“Mommy, How Would Male and Female Evolve?”


Our Family’s Creation Science Journey

By Mary Elizabeth Hall (originally published in Home Educating Family Magazine)

My daughter hit me with one of those impossible-to-answer-in-thirty-seconds questions while I was dashing, arms laden with once-highly-revered artwork now surreptitiously removed to make room for more, to the garage recycling bin before racing back into the house to slap supper on the table before our evening event (whatever it was) beckoned us into the car and off to infinity and beyond. “Mommy, how would males and females evolve randomly?” she asked.  Thankfully I had a non-stuttering response for this question. “I haven’t a clue, Sweetheart.”

As our family discussed the topic over dinner, we wondered how a random evolutionary mutation developing either male or female parts could possibly spur the necessary corresponding reaction in another of the same species. Consider for a moment what would be required. Both organisms would have to be fertile. The offspring produced would have to include both males and females, and be fertile as well. This would have had to occur during a point in the evolutionary chain before any higher organisms evolved (since all such organisms today reproduce sexually). It would also have had to be more successful than the asexual reproduction practiced by the other organisms around them. This means they would have had to produce more offspring, since every higher organism alive today had to descend from this original pair (unless you suggest this process randomly and successfully occurred multiple times). It simply didn’t make any sense to our family that such an event would have happened by chance, and I gave thanks in my heart for our Lord’s clear and simple explanation that He created us male and female.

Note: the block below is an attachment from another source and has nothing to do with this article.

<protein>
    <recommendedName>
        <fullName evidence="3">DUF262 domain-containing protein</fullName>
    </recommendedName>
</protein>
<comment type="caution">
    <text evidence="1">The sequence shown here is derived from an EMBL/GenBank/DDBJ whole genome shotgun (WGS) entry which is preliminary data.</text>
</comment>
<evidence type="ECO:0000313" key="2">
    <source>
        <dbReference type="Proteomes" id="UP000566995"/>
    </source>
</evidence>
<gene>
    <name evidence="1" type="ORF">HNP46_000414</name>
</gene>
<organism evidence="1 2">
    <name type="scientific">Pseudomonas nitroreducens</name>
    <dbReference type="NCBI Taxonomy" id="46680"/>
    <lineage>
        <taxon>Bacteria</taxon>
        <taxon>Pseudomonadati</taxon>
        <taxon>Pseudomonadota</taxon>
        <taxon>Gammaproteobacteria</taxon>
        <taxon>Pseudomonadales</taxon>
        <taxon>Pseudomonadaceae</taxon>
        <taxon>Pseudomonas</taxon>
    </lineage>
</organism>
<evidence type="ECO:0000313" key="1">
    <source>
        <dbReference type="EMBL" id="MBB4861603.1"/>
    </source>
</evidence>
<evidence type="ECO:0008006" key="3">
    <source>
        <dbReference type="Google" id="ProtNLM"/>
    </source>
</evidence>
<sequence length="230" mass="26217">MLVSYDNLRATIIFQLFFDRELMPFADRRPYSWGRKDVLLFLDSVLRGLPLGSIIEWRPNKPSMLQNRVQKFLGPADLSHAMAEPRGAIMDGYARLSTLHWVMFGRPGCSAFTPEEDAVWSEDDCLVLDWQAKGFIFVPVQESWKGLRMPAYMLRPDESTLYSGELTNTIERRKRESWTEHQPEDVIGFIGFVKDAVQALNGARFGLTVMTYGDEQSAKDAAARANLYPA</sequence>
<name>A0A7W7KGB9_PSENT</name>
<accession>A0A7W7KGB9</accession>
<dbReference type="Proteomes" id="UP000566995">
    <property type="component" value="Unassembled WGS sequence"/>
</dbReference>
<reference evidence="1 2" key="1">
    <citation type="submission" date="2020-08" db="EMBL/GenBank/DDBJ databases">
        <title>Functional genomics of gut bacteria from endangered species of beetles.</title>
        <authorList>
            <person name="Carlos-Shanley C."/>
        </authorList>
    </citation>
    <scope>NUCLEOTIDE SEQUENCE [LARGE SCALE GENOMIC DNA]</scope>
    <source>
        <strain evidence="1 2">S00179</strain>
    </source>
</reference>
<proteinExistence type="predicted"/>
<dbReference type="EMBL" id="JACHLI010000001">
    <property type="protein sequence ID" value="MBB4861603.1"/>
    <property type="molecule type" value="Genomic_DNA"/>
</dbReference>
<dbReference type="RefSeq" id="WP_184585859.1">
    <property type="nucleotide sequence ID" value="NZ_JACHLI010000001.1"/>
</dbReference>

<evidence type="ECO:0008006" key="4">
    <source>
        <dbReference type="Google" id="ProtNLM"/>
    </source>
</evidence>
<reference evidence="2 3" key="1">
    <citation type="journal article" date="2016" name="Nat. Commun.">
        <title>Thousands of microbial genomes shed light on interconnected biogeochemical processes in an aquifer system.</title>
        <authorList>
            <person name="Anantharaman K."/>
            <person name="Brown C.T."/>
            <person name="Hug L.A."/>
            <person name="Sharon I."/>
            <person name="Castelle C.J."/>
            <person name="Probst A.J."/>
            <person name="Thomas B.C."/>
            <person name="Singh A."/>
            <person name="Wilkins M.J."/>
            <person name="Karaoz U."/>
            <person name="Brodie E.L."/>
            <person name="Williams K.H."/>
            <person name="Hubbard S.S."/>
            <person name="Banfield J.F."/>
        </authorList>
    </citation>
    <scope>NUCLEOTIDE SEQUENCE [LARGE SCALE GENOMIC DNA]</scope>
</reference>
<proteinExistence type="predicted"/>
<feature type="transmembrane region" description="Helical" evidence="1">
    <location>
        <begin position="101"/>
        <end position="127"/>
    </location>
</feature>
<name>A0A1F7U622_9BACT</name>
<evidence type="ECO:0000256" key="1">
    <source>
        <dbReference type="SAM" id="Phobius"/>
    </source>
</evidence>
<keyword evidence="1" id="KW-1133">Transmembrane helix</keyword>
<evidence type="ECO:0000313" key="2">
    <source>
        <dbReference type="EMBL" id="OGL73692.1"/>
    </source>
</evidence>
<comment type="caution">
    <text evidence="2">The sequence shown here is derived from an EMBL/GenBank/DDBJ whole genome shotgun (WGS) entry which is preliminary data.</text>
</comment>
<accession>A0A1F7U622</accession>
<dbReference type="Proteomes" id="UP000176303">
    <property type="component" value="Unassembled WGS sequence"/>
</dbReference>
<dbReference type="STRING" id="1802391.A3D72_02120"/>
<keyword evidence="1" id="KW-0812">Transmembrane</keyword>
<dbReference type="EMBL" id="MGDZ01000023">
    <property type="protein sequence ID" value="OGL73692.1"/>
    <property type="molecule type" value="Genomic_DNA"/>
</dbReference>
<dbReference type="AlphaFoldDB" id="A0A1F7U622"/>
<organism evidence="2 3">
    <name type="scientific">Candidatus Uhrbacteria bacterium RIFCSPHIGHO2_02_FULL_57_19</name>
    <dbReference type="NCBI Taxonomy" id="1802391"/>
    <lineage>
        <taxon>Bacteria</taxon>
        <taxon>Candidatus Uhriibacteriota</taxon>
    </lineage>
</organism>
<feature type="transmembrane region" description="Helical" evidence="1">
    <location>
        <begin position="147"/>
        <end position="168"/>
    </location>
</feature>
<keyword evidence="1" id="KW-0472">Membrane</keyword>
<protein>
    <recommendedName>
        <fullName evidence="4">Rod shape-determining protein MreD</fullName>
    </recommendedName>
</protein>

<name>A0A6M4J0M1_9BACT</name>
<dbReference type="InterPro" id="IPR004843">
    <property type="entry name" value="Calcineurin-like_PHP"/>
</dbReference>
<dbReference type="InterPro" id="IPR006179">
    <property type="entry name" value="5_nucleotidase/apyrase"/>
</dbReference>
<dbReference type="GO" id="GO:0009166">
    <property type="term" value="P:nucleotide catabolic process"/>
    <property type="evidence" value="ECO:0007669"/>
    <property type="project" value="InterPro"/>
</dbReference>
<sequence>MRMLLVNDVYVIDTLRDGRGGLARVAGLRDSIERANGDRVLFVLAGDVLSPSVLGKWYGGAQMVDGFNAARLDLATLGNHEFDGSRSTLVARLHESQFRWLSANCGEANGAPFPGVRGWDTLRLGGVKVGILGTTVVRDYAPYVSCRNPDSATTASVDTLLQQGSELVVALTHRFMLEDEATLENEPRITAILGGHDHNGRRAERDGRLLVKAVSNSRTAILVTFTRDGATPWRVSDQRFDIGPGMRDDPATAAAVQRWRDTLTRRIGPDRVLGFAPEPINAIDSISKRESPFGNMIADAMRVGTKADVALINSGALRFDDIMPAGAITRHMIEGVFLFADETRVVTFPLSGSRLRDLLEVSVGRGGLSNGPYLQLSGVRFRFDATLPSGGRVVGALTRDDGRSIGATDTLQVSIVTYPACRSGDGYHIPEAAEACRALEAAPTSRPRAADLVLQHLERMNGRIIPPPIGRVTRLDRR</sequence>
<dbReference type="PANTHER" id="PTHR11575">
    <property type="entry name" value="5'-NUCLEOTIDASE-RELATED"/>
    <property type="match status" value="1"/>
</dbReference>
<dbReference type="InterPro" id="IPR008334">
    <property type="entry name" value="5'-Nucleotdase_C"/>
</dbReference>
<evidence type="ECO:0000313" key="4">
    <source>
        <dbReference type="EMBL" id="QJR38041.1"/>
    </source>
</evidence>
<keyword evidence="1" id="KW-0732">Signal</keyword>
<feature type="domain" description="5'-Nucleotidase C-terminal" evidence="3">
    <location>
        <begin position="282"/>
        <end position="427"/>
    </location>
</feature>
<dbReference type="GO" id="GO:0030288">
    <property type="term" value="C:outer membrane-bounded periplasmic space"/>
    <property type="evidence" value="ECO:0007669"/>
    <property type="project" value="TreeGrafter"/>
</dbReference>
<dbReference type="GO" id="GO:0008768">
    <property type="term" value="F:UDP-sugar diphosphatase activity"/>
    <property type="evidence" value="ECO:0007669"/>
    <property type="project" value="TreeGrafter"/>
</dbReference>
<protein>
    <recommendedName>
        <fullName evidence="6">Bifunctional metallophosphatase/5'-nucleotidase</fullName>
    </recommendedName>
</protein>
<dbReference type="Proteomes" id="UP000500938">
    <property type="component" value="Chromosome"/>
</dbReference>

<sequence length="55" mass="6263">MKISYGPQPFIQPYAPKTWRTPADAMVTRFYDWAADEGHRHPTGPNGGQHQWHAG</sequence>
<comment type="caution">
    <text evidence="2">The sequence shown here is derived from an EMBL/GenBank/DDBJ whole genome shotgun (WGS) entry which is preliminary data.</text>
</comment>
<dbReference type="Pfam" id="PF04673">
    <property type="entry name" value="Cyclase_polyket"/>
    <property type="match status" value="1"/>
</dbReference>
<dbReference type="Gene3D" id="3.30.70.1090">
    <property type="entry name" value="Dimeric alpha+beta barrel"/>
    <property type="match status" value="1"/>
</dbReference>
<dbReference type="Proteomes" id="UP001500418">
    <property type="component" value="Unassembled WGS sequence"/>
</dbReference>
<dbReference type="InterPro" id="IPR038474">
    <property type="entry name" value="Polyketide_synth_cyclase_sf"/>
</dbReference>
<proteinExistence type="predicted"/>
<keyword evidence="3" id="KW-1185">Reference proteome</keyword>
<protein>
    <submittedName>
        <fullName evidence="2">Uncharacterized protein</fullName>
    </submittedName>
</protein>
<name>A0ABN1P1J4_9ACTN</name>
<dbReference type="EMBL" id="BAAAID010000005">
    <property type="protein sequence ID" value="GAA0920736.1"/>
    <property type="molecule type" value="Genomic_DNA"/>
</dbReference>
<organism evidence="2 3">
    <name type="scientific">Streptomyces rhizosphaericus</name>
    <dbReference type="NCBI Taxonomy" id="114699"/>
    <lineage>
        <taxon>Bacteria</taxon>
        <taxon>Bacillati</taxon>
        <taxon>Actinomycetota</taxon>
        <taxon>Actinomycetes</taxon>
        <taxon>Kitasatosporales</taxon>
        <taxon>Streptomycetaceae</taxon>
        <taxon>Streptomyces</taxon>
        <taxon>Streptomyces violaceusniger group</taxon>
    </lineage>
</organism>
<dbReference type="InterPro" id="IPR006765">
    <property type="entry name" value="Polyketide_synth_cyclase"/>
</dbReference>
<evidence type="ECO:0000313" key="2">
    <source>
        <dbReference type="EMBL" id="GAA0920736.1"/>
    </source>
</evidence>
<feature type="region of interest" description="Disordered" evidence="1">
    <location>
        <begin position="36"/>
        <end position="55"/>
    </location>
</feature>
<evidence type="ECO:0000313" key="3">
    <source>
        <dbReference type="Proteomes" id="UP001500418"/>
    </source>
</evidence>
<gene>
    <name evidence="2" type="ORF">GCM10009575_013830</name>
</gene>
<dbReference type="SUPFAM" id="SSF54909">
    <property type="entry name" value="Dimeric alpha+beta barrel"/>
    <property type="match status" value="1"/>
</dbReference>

I grew up steeped in modern scientific thought and never questioned the notion that we evolved from lower life forms over thousands of millennia until I became a believer in Christ during college. During a scripture discussion a friend said he would have a problem with the suggestion that Adam had a parent. I mulled that over and began to read arguments on both sides of the issue. I was amazed to find a wealth of evidence supporting the notion of young-earth creation, and I gradually became convinced of its truth. I learned that bombardier beetles carry chemicals in their bodies that ignite when combined, and that giraffes have spongy material in their heads that keeps them conscious when bending down to drink. I can’t explain these remarkable facts with random mutations and natural selection.